Behind the Masques
The next big innovation came during the design of Mercadian Masques. The design team (Mike Elliott, Bill Rose and myself) planning to revisit pitch spells, decided to take a more in depth look at APC cards. Having learned a lot from the APC cards of the past, the design team played around with numerous new twists: APC cards as color hosers, APC cards that required you to grant the opponent a resource, pitch cards that pitched basic lands instead of colored cards, etc.
The most interesting part of Masques design for me was learning how rich the design area of APC cards actually are. Yes, it’s fraught with dangers, and yes, R&D has a history of undervaluing how good they are. But, I believe it’s a staple area of card design that we will visit again and again.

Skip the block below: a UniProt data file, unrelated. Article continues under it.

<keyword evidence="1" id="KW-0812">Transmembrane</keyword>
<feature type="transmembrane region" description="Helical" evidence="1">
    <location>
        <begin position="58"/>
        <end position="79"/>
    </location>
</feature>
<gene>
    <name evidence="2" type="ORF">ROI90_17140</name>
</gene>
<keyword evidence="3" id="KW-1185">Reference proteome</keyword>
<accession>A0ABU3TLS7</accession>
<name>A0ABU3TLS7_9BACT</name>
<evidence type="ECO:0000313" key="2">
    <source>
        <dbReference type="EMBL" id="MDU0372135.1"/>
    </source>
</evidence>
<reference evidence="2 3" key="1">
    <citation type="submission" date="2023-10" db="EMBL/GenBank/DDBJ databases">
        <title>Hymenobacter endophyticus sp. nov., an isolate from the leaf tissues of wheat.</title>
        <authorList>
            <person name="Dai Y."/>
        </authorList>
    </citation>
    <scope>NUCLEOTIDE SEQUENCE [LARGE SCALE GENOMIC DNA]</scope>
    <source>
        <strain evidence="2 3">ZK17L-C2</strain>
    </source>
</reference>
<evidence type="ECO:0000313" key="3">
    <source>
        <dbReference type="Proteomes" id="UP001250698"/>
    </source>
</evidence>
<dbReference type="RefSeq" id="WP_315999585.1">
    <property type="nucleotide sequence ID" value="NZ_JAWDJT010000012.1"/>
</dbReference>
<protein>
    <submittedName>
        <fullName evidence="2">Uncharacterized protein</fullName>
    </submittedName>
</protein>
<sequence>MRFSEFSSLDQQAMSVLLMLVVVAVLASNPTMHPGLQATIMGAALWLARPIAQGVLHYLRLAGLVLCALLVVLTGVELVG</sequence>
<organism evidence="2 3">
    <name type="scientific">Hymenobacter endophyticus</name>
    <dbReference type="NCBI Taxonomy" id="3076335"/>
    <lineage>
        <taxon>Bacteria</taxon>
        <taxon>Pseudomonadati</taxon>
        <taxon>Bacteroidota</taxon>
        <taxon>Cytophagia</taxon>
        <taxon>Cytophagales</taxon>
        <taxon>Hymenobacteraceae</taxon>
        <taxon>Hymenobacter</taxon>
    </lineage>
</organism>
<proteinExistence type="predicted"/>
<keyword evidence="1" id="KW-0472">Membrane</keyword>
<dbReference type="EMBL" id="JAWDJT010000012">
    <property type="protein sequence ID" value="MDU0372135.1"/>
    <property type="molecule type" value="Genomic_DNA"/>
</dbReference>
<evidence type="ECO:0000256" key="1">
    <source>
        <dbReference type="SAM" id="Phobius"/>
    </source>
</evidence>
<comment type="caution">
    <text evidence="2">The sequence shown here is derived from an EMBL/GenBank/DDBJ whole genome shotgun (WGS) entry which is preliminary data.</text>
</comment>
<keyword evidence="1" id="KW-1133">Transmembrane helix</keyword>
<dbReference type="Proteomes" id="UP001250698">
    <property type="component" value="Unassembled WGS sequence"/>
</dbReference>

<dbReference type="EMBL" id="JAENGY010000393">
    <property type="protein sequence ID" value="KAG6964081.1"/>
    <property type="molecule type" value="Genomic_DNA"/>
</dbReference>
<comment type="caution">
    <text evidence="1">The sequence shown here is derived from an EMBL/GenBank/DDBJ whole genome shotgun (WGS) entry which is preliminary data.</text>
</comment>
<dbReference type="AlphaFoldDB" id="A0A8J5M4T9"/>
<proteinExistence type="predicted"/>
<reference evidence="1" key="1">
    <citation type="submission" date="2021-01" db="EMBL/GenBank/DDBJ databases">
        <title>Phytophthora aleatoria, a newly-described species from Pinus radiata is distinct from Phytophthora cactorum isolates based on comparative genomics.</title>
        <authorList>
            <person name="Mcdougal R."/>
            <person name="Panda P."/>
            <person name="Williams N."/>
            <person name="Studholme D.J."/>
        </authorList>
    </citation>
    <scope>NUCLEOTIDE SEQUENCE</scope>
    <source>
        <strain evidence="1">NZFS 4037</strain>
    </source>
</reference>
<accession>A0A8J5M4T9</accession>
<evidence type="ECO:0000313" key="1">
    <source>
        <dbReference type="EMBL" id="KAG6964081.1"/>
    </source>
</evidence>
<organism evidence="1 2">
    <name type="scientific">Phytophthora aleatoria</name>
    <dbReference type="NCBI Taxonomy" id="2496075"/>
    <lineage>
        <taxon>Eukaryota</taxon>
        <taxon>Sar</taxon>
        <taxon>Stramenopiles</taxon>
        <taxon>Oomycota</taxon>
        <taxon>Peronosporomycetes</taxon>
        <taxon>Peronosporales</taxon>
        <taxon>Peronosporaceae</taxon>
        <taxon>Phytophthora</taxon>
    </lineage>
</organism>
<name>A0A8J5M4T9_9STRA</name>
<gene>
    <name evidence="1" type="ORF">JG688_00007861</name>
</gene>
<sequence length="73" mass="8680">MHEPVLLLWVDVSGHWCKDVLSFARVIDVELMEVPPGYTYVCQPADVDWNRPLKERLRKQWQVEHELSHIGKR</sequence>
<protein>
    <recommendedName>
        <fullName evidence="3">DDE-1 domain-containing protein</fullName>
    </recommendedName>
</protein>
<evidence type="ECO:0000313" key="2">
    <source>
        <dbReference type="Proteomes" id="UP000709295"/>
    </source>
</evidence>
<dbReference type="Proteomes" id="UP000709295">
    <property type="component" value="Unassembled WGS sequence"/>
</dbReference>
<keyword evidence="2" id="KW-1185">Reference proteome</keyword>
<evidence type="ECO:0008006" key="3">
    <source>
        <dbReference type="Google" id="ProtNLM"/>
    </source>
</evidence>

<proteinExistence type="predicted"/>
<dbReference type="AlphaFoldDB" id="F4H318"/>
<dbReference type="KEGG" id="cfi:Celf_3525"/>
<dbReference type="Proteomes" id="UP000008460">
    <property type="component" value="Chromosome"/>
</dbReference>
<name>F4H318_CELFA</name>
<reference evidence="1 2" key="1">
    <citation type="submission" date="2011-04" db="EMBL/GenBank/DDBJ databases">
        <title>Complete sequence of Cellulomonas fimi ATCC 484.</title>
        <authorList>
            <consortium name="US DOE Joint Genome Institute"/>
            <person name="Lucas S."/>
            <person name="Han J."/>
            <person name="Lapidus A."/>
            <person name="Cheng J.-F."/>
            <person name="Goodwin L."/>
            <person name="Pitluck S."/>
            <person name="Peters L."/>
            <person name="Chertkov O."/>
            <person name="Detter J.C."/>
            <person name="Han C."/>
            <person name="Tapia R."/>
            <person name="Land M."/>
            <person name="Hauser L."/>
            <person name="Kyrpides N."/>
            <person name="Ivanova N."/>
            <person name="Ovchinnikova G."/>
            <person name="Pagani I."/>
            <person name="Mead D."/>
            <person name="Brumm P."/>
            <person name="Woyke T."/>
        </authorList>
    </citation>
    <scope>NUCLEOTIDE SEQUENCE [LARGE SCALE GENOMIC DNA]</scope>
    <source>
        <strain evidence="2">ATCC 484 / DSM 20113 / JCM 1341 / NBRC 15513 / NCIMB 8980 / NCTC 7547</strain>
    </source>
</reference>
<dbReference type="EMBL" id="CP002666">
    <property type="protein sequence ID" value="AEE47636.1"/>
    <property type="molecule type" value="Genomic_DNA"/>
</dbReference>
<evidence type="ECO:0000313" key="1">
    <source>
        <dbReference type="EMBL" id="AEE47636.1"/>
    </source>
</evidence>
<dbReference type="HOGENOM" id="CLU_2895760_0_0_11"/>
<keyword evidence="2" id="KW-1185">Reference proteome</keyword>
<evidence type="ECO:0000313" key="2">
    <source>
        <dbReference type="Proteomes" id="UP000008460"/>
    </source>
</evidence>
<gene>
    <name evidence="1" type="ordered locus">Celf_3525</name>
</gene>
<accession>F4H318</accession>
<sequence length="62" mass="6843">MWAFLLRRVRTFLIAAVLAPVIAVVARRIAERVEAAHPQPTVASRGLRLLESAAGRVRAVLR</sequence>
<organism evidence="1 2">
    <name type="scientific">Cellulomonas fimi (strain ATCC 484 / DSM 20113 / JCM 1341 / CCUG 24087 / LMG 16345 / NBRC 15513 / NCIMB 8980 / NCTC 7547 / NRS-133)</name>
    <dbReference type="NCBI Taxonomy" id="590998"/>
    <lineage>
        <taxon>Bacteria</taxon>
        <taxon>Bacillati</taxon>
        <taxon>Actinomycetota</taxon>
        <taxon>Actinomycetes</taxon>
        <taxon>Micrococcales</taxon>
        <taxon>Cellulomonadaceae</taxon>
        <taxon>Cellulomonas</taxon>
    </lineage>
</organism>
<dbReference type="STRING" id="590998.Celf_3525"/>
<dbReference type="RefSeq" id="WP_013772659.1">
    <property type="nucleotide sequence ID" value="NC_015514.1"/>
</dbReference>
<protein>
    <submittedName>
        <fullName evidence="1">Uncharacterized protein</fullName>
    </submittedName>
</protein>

Hopefully, my short jaunt through the mechanic will give you some insight into how many complex decisions going into making a card as elegant as Force of Will.
Join me next week when I show off the baby pictures of some famous Magic cards.
Until then, may you have a devilish smile on your face whenever you’re tapped out.
Mark may be reached at firstname.lastname@example.org.